The misanthropic Dr. House seems fit for music a lot less empathetic than this….something sardonic like Cake would suit him better. As it turns out, Hugh Laurie is much softer and more amenable to such trifles as empathy and disenfranchisement and loves the blues. I didn’t think so. To me, this was simply a curious aside in a career that’s in textbook good health.
The change came about mid-air. While flying home from a vacation, I managed to catch a documentary (Down By The River – watch it) that Laurie filmed while recording this album. Suddenly, that which seemed to me a product of mild-conceit suddenly seemed much, much deeper. Laurie’s love for the blues is far more than skin deep, and hence this tasteful selection of covers.
Because he’s a recording newbie, Laurie’s enlisted some heavy weaponry to articulate his blues dream. Irma Thomas mans (womans?) the duet singer desk while at the production table is Joe Henry. It’s clear, then, that Laurie is implying that the album be judged unsparingly on it’s own merits. And so it shall be.
I’ll start with his piano playing. From the barroom strut of “St. James’s Infirmary” to the dying breaths of the title track, Laurie’s playing has several this-is-really-quite-good moments. “Swanee River” and “Tipitina”, for instance, are grin inducing. However, all is not cloudless, and the occasionally lunk-headed heavier than necessary phrasing causes minor heartburn. You’ll know when you hear it.
When singing, it sometimes seems that Laurie is trying too hard to do an American accent, but even the sometimes strange result sounds musical, with the stubbly Dr. House look (reinforced on the cover) dovetailing nicely with his soulful, lugubrious voice. The lovely clippy Oxbridge is nice in and of itself, but since the fiction here is of an American accent, it’s a bit jarring, like on “Six Cold Feet”. He also happens to be out of his depth in songs that rely on melisma and sustain. He’s no Howlin’ Wolf, and its usually the tunes themselves and the able backing band that ferry the songs beyond the ordinary. A little more croaking and hoarse whispering would sound excellent.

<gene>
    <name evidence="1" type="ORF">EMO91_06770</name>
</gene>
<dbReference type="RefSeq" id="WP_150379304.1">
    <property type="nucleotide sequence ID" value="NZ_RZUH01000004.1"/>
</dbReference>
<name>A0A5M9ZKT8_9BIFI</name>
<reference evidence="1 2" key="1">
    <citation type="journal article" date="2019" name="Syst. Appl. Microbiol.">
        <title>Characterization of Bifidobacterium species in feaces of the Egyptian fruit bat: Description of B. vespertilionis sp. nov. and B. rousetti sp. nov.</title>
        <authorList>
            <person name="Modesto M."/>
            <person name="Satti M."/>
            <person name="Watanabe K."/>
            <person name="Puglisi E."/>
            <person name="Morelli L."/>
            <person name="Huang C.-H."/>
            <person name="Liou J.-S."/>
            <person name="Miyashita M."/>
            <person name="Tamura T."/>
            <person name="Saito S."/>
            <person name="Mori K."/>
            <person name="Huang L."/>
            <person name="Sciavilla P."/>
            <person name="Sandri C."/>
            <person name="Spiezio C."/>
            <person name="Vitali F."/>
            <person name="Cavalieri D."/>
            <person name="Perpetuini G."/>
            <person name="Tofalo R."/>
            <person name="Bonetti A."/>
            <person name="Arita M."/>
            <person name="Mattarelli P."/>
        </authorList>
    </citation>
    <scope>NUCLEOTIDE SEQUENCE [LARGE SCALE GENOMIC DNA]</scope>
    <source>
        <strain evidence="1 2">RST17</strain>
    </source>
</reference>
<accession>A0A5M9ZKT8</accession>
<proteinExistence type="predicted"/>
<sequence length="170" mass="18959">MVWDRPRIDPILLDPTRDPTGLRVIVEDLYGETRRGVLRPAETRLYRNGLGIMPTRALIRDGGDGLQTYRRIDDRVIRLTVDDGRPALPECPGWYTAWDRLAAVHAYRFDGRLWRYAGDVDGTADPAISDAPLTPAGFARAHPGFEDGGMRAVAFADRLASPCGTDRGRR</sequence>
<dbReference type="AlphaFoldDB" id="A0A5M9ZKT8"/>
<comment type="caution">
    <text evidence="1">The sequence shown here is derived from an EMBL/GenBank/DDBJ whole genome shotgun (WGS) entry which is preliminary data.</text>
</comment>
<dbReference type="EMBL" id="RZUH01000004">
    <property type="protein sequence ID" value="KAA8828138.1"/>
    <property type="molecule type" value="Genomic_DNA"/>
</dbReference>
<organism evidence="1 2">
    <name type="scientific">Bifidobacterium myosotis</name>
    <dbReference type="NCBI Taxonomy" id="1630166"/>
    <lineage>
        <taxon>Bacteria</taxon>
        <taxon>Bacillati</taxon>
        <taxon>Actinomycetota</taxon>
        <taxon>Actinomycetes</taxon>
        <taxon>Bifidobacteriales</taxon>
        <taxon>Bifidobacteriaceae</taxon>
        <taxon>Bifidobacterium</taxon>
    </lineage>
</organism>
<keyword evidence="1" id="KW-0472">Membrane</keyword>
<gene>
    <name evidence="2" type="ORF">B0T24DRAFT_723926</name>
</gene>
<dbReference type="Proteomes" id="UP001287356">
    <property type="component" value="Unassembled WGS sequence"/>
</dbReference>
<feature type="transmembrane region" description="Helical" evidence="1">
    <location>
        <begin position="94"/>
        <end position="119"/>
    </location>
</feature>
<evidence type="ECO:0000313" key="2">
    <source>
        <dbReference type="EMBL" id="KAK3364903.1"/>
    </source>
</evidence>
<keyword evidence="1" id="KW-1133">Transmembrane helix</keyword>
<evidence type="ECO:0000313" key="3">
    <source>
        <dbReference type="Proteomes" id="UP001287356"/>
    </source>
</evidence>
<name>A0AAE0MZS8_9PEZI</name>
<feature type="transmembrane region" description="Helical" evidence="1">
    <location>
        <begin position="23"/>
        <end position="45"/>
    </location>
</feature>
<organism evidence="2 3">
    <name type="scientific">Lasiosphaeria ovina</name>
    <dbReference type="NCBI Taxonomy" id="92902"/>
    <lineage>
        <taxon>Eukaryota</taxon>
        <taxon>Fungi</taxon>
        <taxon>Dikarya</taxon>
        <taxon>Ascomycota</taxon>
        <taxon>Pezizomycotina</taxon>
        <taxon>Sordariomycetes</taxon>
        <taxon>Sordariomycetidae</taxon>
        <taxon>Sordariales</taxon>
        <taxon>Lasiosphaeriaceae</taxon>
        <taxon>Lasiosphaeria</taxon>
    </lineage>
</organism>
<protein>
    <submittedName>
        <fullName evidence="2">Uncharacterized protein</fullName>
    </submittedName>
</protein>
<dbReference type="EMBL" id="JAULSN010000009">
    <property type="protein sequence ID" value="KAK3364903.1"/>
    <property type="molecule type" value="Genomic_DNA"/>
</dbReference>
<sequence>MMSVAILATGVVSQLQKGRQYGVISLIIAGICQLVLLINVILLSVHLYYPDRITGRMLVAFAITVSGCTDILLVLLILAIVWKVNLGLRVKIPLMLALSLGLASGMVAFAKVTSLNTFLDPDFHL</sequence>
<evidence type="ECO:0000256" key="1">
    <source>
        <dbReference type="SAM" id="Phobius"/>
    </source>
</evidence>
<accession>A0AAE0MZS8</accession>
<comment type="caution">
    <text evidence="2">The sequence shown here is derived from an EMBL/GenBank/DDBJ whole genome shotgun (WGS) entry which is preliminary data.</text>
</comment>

Laurie’s playing has several this-is-really-quite-good moments
The biggest compliment I can give this album is that it’s not an embarrassing teenage fantasy fulfilled for a middle-aged man. This is a proper album, with proper musicians. In fact, Laurie’s piano playing is arguably better than his singing. This authenticity comes to the fore in the ebullient, celebratory sounds of “Swanee River”. The piano doesn’t have an accent.
My favorite track would be the irresistibly upbeat “Tipitina”, which as the documentary says, has special resonance for Laurie. It’s a great choice too. The apparently nonsensical scatting provides the biggest emotional wave of the album, which then thrillingly recedes in the moments immediately afterwards. At this point I felt a bit of a prole when I realized that “Tipitina” reminded me of, uh, the Will and Grace theme tune. Further reinforcement of ignorance came shortly afterwards upon realizing that “They’re Red Hot” is a blues standard and not in fact a Red Hot Chili Peppers original.
Fundamentally, this is a good album. Laurie’s musical talent is obvious, and it’d be a real disappointment if he stopped at just this one release. It’d be even more of a disappointment if he doesn’t come out with some original material next. I’d like to see him put his compositions to the test. This sounds right.
– El Bajista